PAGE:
[Originally posted March 22 and updated March 24] -- I would love to go into the politics of the health care legislation that the House passed by such a narrow margin and that President Obama subsequently signed into law, but I’ll refrain. Instead, I want to focus on what this new legislation might mean for those in the surveying, mapping and related professions.
First the good news. From 2011 to 2013, a temporary sliding scale tax credit will help small businesses (those with fewer than 25 employees) pay for up to 35 percent of employer costs for employers who cover 50 percent or more of the cost of a health plan for their employees, as long as employee wages average $40,000 or less. Beginning in 2014, the credit will remain available to businesses that purchase insurance through the state health benefit exchanges that are mandated by the legislation.
The bad news is that the full credit will only be available to businesses with 10 or fewer workers whose average wages are less than $20,000, and the credit will only be available to a firm for two years.
More bad news: Firms with more than 50 employees will have to pay a “free rider” tax penalty on any employees who receive a subsidy in the health benefit exchange. Of course, if this penalty costs less than the mandated health care coverage, which is likely based on current estimates, then more employers may decide to opt out of providing health care coverage and simply pay the tax. In either case, higher fees mean more pressure on numerous businesses that are already struggling to make payroll.
For sole proprietors and individuals buying their own coverage, the legislation appears positive at first glance. Within six months of enactment, which is planned for Jan. 1, 2014, all health insurance plans offered on the individual and small group market will be required to cover “essential health benefits” such as emergency services, hospitalization, physician services, outpatient services, maternity and newborn care, pediatric services (including dental and vision), medical/surgical care, prescription drugs, and mental health and substance abuse services. For many individuals, this is likely far more than what their current plan covers. There’s just one catch-it isn’t free. Individuals will be forced into higher-cost health plans that meet the new mandates. Sliding scale subsidies might help make the higher-cost plans more affordable for those who qualify, but many won’t qualify due to the income limits. Of course, these individuals can always opt out and pay the tax penalty.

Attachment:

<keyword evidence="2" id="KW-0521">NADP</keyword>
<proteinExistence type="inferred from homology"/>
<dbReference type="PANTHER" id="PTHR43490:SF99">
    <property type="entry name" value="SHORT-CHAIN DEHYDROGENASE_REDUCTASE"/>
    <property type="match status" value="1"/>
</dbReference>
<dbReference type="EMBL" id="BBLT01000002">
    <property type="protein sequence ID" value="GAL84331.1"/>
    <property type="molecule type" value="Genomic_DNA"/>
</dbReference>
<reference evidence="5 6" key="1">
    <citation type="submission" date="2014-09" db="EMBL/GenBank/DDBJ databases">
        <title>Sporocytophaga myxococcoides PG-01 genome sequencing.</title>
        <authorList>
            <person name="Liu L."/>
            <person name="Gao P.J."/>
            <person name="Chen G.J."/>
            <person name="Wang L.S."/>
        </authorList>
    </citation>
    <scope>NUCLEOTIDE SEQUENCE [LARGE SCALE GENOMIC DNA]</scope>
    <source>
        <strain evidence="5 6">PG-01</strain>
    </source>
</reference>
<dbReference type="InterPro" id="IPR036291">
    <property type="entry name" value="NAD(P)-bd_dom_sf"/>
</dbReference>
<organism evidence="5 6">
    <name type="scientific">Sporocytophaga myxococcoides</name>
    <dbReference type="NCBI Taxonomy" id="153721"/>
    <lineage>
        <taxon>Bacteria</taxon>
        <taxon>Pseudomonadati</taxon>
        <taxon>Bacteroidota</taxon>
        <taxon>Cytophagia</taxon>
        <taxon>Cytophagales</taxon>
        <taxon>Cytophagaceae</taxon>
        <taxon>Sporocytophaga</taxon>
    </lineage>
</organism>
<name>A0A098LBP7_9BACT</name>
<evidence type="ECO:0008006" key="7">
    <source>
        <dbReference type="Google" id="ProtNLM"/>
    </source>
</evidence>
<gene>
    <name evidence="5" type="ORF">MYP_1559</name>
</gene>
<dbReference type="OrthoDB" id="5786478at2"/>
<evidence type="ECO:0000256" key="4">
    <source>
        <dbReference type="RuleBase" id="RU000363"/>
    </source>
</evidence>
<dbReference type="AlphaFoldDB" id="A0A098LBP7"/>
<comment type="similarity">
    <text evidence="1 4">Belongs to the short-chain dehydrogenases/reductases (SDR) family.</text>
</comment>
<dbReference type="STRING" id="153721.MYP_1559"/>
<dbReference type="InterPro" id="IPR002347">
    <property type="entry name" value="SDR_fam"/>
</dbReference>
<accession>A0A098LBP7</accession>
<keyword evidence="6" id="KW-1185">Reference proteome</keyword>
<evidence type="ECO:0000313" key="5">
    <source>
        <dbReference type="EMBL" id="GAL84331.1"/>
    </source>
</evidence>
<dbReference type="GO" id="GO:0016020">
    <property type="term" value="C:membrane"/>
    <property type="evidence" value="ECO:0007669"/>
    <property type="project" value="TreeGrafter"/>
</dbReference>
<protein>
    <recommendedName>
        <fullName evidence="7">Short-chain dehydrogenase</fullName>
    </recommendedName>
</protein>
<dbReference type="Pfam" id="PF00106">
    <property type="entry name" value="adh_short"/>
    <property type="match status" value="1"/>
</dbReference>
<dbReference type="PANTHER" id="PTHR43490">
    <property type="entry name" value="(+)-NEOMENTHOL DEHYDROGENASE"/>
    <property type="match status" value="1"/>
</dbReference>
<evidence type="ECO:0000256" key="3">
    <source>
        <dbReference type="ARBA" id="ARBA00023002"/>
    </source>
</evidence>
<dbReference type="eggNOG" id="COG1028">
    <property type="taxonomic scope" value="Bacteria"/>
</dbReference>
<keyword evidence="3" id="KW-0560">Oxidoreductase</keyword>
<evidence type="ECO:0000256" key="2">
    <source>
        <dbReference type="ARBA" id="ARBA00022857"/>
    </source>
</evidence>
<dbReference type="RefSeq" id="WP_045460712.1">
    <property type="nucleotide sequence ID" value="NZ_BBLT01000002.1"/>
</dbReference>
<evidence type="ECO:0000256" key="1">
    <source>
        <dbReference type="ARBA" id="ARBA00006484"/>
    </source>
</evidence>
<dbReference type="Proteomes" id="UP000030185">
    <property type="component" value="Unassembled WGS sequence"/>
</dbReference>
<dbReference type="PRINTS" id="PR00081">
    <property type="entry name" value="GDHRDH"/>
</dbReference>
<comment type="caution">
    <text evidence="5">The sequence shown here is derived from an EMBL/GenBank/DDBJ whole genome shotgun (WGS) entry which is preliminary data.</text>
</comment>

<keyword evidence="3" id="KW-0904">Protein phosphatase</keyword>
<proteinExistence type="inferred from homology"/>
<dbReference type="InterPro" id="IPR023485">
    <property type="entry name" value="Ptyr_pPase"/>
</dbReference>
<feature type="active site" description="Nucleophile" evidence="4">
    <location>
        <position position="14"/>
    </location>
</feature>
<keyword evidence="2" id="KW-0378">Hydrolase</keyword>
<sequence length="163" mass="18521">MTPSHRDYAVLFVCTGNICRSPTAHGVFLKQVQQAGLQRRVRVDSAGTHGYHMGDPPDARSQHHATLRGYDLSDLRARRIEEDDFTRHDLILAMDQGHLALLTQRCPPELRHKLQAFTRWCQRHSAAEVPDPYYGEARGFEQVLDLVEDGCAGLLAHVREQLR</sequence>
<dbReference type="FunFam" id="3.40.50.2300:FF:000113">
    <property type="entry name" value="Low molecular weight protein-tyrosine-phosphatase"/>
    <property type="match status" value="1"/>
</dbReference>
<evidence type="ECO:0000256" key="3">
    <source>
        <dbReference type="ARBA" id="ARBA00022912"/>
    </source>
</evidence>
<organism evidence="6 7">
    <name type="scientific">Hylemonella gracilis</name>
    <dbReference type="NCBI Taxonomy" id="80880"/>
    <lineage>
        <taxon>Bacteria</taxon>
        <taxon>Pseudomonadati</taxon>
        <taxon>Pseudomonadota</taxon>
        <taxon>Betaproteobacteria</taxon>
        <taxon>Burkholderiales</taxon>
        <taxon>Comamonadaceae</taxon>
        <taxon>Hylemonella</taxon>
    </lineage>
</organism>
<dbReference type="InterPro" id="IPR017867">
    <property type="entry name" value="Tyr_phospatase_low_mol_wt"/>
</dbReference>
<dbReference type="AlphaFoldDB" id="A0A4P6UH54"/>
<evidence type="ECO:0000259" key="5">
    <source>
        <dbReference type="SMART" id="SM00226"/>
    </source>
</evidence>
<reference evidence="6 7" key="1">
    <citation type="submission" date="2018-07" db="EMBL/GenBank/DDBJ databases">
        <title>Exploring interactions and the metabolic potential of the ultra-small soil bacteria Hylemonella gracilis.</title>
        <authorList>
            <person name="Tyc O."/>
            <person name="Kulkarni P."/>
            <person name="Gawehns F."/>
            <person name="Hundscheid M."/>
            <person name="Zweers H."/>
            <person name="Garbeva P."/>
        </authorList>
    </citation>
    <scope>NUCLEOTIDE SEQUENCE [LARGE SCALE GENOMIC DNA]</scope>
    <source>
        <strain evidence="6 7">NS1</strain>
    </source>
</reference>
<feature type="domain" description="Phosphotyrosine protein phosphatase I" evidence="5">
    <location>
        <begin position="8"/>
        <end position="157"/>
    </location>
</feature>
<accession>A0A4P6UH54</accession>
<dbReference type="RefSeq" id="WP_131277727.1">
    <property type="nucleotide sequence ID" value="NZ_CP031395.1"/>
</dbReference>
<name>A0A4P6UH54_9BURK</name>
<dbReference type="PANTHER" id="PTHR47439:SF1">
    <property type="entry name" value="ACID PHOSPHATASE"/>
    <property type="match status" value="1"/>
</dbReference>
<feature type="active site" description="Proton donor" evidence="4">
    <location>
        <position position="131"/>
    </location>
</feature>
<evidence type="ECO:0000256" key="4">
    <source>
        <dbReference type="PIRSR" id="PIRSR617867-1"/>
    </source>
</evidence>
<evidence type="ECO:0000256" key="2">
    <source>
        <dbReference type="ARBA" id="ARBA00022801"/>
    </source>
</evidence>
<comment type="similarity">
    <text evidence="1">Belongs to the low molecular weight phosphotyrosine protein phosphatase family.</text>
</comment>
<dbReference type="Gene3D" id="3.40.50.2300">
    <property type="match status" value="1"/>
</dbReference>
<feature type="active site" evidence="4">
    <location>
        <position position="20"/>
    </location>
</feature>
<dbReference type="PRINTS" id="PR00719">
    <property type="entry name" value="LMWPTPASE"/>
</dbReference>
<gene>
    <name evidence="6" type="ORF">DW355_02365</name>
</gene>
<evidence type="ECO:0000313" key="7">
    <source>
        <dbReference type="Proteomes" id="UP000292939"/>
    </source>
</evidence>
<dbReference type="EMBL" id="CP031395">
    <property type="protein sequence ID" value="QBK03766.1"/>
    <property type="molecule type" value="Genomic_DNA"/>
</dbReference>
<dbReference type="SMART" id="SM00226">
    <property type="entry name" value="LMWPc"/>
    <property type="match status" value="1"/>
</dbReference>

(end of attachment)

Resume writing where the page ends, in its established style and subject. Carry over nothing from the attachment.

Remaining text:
What’s more, we can expect the cost for prescription drugs, medical devices (even such minor items as toothbrushes), and health insurance to rise immediately under the new legislation. Beginning Jan. 1, 2010, annual fees of $2.2 billion and $2 billion, respectively, will be imposed on manufacturers of prescription drugs and medical devices, and annual fees of $6.7 billion will be levied on health insurance companies. Who do you think will really pay these added fees?
No one is denying that our health care system has serious problems. My family and many others are struggling to afford rising insurance premiums and ever-increasing medical costs. But I’m having a difficult time understanding how the new legislation resolves these problems.
So much for keeping the politics out of it. My bias is clear. But I want to hear what you think. What will the new health care legislation mean for you and your business? Do you believe passage of the health care reform bill is a positive move for those in the surveying and mapping professions? Please share your comments below.